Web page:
You will never see me qualify a phrase with “in my opinion” on this site, because I rightfully hate that phrase. Obviously what I write or say is my opinion, and people that qualify, or ask for one to qualify, are simply muddying conversation. That said, this is about as close as I get: the following is my personal philosophy. I realize that this opinion is… off putting, to some – especially if you miss the exactness of my wording, so I’m throwing out a giant blanket of “chill out”. Bundle up, read forth, and hopefully you will come to understand the truth.

The period after your game ships is, I’m sure, a pretty universal experience for most developers, and can be best summarized by a random coworker suddenly blurting out, “Dude! ISpotGiantBomba gave us a 7/10?! Those assholes!” This will be followed by a chorus of scoffs, grumbles, and general discussion of how “reviews are bullshit”. I have not been immune to these moments, but rarely do I let it upset me. I can be annoyed, or I can be sad, but I will never be angry. Which leads me to why we are here.

If negative reviews make you angry, then you didn’t work hard enough on what you created.

Listen: before you flip out, give me the chance to explain. Read the above again. The key word is angry. I mean, really and truly upset. You see, I realize that there is a lot of meaning tied to reviews these days (like, our bonuses), so I can understand feeling sad or bothered, but if you are truly angry, then there is something else going on. Ever hear the phrase, “You can’t please everybody?” Part of what makes us so amazing as humans is the mere fact that we have different opinions about stuff. If we all felt the same way about everything it would be a pretty boring place. So no, you can’t please everybody, and you shouldn’t want to either. This means, now, that you are going to come across people that simply hate the things you like, and if you are a game designer, then it is your JOB to calmly assess the validity of what they are saying. There are two kinds of negative reviews: critiquing, and trolling. We are only concerned with the former and not the latter.

Critiques are important. News flash: you don’t get better as a designer by toiling away, all by your lonesome, without any feedback. It is a necessary and healthy part of the process to read the negative things people have to say, and if you have a problem with that, then honestly, I’m here to say you should probably give up being a designer, because you will never improve. It can be rough, though, and I freely admit that, so when I read / hear critical or negative opinions I go though the following checklist:

  • Are they right? –  Really think about it. I mean, REALLY think. Do not just flippantly disregard what they are saying. Are the complaints valid? This is an important first step, and if you are not even willing to entertain the idea that a difference of opinion could be correct, then just pack up your bags and get the hell out of this job. But what if, after careful review, we decide they are not correct. We’re done, right? WRONG! So many people jump the tracks here, when the train has only just barely left the station. If their complains are not valid it makes the next question all the more critical.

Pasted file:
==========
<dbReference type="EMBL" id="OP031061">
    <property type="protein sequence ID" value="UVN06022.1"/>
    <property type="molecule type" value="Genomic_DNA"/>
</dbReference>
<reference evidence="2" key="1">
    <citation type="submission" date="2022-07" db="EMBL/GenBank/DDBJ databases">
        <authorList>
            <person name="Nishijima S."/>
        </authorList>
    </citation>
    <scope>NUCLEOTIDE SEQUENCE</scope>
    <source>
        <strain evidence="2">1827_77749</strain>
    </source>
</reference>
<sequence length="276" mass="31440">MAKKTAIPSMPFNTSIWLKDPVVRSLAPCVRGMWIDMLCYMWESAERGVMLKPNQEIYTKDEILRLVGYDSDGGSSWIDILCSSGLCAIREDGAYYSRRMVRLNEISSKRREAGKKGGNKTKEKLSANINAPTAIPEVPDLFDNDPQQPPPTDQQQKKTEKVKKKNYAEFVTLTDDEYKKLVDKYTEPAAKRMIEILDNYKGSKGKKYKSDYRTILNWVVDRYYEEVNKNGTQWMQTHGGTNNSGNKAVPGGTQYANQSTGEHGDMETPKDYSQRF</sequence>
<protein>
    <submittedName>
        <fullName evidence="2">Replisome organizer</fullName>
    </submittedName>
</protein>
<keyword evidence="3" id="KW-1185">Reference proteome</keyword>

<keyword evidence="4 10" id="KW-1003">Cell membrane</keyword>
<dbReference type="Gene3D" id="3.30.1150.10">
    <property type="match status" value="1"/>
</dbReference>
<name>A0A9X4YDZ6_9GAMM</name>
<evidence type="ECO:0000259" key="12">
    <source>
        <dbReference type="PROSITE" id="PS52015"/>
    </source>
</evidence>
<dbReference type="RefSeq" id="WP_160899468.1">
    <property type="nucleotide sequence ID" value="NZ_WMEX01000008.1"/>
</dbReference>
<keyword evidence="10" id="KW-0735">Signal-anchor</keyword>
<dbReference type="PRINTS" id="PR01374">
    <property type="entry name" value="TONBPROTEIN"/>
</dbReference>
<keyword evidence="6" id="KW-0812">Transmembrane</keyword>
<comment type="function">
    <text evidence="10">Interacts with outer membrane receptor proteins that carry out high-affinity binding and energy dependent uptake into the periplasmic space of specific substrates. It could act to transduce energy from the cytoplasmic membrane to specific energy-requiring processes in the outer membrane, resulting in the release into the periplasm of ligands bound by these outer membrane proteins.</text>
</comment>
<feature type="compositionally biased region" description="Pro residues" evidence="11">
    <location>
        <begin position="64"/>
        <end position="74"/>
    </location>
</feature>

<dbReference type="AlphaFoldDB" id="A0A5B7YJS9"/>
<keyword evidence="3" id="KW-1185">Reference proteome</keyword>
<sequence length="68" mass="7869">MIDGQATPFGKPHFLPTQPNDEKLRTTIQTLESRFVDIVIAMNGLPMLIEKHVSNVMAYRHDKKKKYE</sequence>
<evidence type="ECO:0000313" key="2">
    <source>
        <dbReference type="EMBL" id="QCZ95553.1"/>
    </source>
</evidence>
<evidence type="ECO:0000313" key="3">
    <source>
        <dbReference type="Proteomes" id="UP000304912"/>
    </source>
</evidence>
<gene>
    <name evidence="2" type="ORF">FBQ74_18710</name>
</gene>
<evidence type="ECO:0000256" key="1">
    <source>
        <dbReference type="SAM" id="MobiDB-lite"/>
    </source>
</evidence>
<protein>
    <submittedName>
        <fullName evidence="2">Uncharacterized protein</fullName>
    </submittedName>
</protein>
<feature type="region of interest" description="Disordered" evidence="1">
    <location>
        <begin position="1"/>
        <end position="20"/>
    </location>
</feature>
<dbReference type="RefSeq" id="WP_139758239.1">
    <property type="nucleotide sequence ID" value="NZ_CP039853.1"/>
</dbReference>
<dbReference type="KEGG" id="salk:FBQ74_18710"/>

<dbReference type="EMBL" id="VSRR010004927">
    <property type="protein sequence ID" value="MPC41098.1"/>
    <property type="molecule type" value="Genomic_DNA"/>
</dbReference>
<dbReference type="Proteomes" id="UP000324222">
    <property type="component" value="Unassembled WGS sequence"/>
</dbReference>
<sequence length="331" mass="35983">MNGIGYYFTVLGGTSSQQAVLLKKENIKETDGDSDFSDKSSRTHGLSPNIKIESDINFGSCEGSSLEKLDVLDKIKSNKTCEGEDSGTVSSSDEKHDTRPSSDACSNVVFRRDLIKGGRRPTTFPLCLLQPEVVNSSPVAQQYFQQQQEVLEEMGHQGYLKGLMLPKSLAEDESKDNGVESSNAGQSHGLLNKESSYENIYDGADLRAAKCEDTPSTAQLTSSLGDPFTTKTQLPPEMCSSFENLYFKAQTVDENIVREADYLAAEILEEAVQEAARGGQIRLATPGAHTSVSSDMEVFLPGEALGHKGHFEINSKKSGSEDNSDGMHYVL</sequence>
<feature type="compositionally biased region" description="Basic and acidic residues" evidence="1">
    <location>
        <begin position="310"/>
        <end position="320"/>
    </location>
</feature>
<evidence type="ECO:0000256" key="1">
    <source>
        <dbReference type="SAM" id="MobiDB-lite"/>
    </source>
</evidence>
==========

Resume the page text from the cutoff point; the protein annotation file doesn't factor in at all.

• Why do they feel this way? – This is such a critical question to ask. Do you not even care why they feel the way they do? This goes double for instances where they give invalid complaints. Why did they feel that way? What lead them to this conclusion? Just because their specific complaint was invalid does not mean that it comes from a bad place. Let’s say you were designing a boss encounter, and a lot of people on forums are saying that he has too many hit points. Despite this, you are confident in your numbers, but you remember that during the boss fight the boss is randomly healed by little henchmen. What players are incorrectly associating with “too much health” could be a bigger problem of “lack of clarity” for the henchmen. This step allows us to identify real issues that we might have missed, which leads us to the final question I ask.
  • Was there anything I could have done about it? - Here we go. This is it. We have determined if their complaints are valid, we have reviewed why they might feel that way, and now we must ask if there was truly anything we could have done about it. I have found, and this is me personally, that the times that I have answered “yes” to this question are the times that I was truly angry at the complaints. Only when deep down I realized that I messed up, do I get really defensive about negative opinions. If the answer to this question is no, then why be mad? Really and truly if there was nothing you could have done about it, then why be mad? You should be happy, even. As you might have learned something of real meaning and significance about the game.

The times in my life, and yes it has happened, where I have failed to deliver on 100% of what I am capable of delivering, are the only times I have been truly offended by what people think of my work. Once I made this realization, not only did my dedication to my work increase, but also the quality of my work increased. I realized that the only true path to happiness lay in delivering work that I could be proud of. Work that would exemplify who I am as a designer, so go ahead and tell me what you really think of my work, because I can take it. I will smile a sincere smile… and then I will take notes.